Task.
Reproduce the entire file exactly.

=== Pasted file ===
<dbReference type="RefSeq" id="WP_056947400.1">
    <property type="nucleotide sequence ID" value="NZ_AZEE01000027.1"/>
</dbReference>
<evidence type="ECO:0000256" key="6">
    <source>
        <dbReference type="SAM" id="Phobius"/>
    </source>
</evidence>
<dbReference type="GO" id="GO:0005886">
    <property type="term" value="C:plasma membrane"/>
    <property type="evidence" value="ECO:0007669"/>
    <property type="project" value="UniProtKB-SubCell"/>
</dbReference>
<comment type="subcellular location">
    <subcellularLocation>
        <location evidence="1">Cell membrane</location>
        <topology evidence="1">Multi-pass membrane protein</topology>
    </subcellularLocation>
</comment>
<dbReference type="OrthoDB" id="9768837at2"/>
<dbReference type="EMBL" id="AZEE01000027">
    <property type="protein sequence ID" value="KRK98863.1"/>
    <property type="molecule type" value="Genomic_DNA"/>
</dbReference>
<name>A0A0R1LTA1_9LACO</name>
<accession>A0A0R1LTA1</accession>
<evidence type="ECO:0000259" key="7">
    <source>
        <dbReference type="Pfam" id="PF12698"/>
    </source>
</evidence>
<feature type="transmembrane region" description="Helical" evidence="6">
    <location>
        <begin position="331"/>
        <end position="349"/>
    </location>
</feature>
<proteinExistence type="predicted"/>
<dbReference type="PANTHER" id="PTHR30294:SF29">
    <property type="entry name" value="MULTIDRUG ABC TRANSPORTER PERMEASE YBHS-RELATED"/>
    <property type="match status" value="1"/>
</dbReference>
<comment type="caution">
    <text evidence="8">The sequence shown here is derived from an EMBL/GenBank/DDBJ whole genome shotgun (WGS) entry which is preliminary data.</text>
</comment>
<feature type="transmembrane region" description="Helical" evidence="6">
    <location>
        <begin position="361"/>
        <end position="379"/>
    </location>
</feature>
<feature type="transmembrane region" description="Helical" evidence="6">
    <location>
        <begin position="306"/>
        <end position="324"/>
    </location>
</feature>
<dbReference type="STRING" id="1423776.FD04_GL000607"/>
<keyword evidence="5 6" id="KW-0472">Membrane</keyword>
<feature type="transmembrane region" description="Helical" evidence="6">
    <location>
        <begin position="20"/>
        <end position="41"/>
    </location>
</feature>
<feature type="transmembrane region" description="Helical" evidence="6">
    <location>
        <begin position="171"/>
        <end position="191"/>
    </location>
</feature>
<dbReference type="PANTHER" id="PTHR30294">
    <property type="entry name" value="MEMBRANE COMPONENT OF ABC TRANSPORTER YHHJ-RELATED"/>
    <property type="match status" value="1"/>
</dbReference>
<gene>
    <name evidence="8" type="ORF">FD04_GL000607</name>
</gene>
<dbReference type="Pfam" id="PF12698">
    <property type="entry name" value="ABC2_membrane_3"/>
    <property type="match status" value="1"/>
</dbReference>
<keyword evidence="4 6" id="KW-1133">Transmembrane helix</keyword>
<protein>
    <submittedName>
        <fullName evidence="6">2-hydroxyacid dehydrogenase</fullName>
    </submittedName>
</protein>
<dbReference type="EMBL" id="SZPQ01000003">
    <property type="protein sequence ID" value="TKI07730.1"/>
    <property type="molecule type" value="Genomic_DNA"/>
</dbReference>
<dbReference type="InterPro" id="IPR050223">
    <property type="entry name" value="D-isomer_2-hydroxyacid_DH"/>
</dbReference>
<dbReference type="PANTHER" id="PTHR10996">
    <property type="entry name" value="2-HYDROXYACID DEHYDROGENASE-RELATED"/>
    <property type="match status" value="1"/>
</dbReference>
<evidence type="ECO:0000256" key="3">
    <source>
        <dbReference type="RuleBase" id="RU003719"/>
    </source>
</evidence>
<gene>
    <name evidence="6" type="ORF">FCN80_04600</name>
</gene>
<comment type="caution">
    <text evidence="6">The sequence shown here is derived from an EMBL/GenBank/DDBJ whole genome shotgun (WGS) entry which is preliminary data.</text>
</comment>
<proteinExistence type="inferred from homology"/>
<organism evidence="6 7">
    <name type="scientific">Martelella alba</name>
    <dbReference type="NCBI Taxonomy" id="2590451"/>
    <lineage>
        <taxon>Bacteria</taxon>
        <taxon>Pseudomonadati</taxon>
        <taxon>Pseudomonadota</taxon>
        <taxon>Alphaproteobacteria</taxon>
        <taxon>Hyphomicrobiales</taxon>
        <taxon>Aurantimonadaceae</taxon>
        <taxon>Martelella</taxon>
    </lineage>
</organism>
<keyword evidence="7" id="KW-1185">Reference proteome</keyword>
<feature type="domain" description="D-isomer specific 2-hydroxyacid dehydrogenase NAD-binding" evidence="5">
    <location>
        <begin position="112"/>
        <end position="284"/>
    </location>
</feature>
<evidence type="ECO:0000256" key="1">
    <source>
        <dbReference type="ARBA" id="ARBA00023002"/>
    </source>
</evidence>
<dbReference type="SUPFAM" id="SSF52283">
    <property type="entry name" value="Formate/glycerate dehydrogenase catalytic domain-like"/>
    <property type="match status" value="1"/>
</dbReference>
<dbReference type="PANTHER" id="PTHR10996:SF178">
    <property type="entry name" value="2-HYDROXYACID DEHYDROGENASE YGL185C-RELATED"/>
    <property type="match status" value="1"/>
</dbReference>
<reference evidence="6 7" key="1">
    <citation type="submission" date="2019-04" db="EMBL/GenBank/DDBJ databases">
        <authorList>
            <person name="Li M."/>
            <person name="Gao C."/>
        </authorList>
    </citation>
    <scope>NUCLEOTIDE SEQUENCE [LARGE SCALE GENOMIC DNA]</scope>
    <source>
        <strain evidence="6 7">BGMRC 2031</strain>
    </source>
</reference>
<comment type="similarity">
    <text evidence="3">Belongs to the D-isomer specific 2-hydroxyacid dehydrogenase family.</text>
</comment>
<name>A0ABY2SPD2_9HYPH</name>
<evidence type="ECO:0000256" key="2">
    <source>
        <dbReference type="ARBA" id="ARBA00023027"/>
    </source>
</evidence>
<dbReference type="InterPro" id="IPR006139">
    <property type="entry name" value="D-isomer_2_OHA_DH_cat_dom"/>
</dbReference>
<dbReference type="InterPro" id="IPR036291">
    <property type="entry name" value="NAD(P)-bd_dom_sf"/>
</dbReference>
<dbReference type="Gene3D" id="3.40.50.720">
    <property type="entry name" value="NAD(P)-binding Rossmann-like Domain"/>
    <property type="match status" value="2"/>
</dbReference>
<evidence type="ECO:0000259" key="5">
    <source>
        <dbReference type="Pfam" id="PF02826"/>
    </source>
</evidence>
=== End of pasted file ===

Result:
<dbReference type="RefSeq" id="WP_056947400.1">
    <property type="nucleotide sequence ID" value="NZ_AZEE01000027.1"/>
</dbReference>
<evidence type="ECO:0000256" key="6">
    <source>
        <dbReference type="SAM" id="Phobius"/>
    </source>
</evidence>
<dbReference type="GO" id="GO:0005886">
    <property type="term" value="C:plasma membrane"/>
    <property type="evidence" value="ECO:0007669"/>
    <property type="project" value="UniProtKB-SubCell"/>
</dbReference>
<comment type="subcellular location">
    <subcellularLocation>
        <location evidence="1">Cell membrane</location>
        <topology evidence="1">Multi-pass membrane protein</topology>
    </subcellularLocation>
</comment>
<dbReference type="OrthoDB" id="9768837at2"/>
<dbReference type="EMBL" id="AZEE01000027">
    <property type="protein sequence ID" value="KRK98863.1"/>
    <property type="molecule type" value="Genomic_DNA"/>
</dbReference>
<name>A0A0R1LTA1_9LACO</name>
<accession>A0A0R1LTA1</accession>
<evidence type="ECO:0000259" key="7">
    <source>
        <dbReference type="Pfam" id="PF12698"/>
    </source>
</evidence>
<feature type="transmembrane region" description="Helical" evidence="6">
    <location>
        <begin position="331"/>
        <end position="349"/>
    </location>
</feature>
<proteinExistence type="predicted"/>
<dbReference type="PANTHER" id="PTHR30294:SF29">
    <property type="entry name" value="MULTIDRUG ABC TRANSPORTER PERMEASE YBHS-RELATED"/>
    <property type="match status" value="1"/>
</dbReference>
<comment type="caution">
    <text evidence="8">The sequence shown here is derived from an EMBL/GenBank/DDBJ whole genome shotgun (WGS) entry which is preliminary data.</text>
</comment>
<feature type="transmembrane region" description="Helical" evidence="6">
    <location>
        <begin position="361"/>
        <end position="379"/>
    </location>
</feature>
<feature type="transmembrane region" description="Helical" evidence="6">
    <location>
        <begin position="306"/>
        <end position="324"/>
    </location>
</feature>
<dbReference type="STRING" id="1423776.FD04_GL000607"/>
<keyword evidence="5 6" id="KW-0472">Membrane</keyword>
<feature type="transmembrane region" description="Helical" evidence="6">
    <location>
        <begin position="20"/>
        <end position="41"/>
    </location>
</feature>
<feature type="transmembrane region" description="Helical" evidence="6">
    <location>
        <begin position="171"/>
        <end position="191"/>
    </location>
</feature>
<dbReference type="PANTHER" id="PTHR30294">
    <property type="entry name" value="MEMBRANE COMPONENT OF ABC TRANSPORTER YHHJ-RELATED"/>
    <property type="match status" value="1"/>
</dbReference>
<gene>
    <name evidence="8" type="ORF">FD04_GL000607</name>
</gene>
<dbReference type="Pfam" id="PF12698">
    <property type="entry name" value="ABC2_membrane_3"/>
    <property type="match status" value="1"/>
</dbReference>
<keyword evidence="4 6" id="KW-1133">Transmembrane helix</keyword>
<protein>
    <submittedName>
        <fullName evidence="6">2-hydroxyacid dehydrogenase</fullName>
    </submittedName>
</protein>
<dbReference type="EMBL" id="SZPQ01000003">
    <property type="protein sequence ID" value="TKI07730.1"/>
    <property type="molecule type" value="Genomic_DNA"/>
</dbReference>
<dbReference type="InterPro" id="IPR050223">
    <property type="entry name" value="D-isomer_2-hydroxyacid_DH"/>
</dbReference>
<dbReference type="PANTHER" id="PTHR10996">
    <property type="entry name" value="2-HYDROXYACID DEHYDROGENASE-RELATED"/>
    <property type="match status" value="1"/>
</dbReference>
<evidence type="ECO:0000256" key="3">
    <source>
        <dbReference type="RuleBase" id="RU003719"/>
    </source>
</evidence>
<gene>
    <name evidence="6" type="ORF">FCN80_04600</name>
</gene>
<comment type="caution">
    <text evidence="6">The sequence shown here is derived from an EMBL/GenBank/DDBJ whole genome shotgun (WGS) entry which is preliminary data.</text>
</comment>
<proteinExistence type="inferred from homology"/>
<organism evidence="6 7">
    <name type="scientific">Martelella alba</name>
    <dbReference type="NCBI Taxonomy" id="2590451"/>
    <lineage>
        <taxon>Bacteria</taxon>
        <taxon>Pseudomonadati</taxon>
        <taxon>Pseudomonadota</taxon>
        <taxon>Alphaproteobacteria</taxon>
        <taxon>Hyphomicrobiales</taxon>
        <taxon>Aurantimonadaceae</taxon>
        <taxon>Martelella</taxon>
    </lineage>
</organism>
<keyword evidence="7" id="KW-1185">Reference proteome</keyword>
<feature type="domain" description="D-isomer specific 2-hydroxyacid dehydrogenase NAD-binding" evidence="5">
    <location>
        <begin position="112"/>
        <end position="284"/>
    </location>
</feature>
<evidence type="ECO:0000256" key="1">
    <source>
        <dbReference type="ARBA" id="ARBA00023002"/>
    </source>
</evidence>
<dbReference type="SUPFAM" id="SSF52283">
    <property type="entry name" value="Formate/glycerate dehydrogenase catalytic domain-like"/>
    <property type="match status" value="1"/>
</dbReference>
<dbReference type="PANTHER" id="PTHR10996:SF178">
    <property type="entry name" value="2-HYDROXYACID DEHYDROGENASE YGL185C-RELATED"/>
    <property type="match status" value="1"/>
</dbReference>
<reference evidence="6 7" key="1">
    <citation type="submission" date="2019-04" db="EMBL/GenBank/DDBJ databases">
        <authorList>
            <person name="Li M."/>
            <person name="Gao C."/>
        </authorList>
    </citation>
    <scope>NUCLEOTIDE SEQUENCE [LARGE SCALE GENOMIC DNA]</scope>
    <source>
        <strain evidence="6 7">BGMRC 2031</strain>
    </source>
</reference>
<comment type="similarity">
    <text evidence="3">Belongs to the D-isomer specific 2-hydroxyacid dehydrogenase family.</text>
</comment>
<name>A0ABY2SPD2_9HYPH</name>
<evidence type="ECO:0000256" key="2">
    <source>
        <dbReference type="ARBA" id="ARBA00023027"/>
    </source>
</evidence>
<dbReference type="InterPro" id="IPR006139">
    <property type="entry name" value="D-isomer_2_OHA_DH_cat_dom"/>
</dbReference>
<dbReference type="InterPro" id="IPR036291">
    <property type="entry name" value="NAD(P)-bd_dom_sf"/>
</dbReference>
<dbReference type="Gene3D" id="3.40.50.720">
    <property type="entry name" value="NAD(P)-binding Rossmann-like Domain"/>
    <property type="match status" value="2"/>
</dbReference>
<evidence type="ECO:0000259" key="5">
    <source>
        <dbReference type="Pfam" id="PF02826"/>
    </source>
</evidence>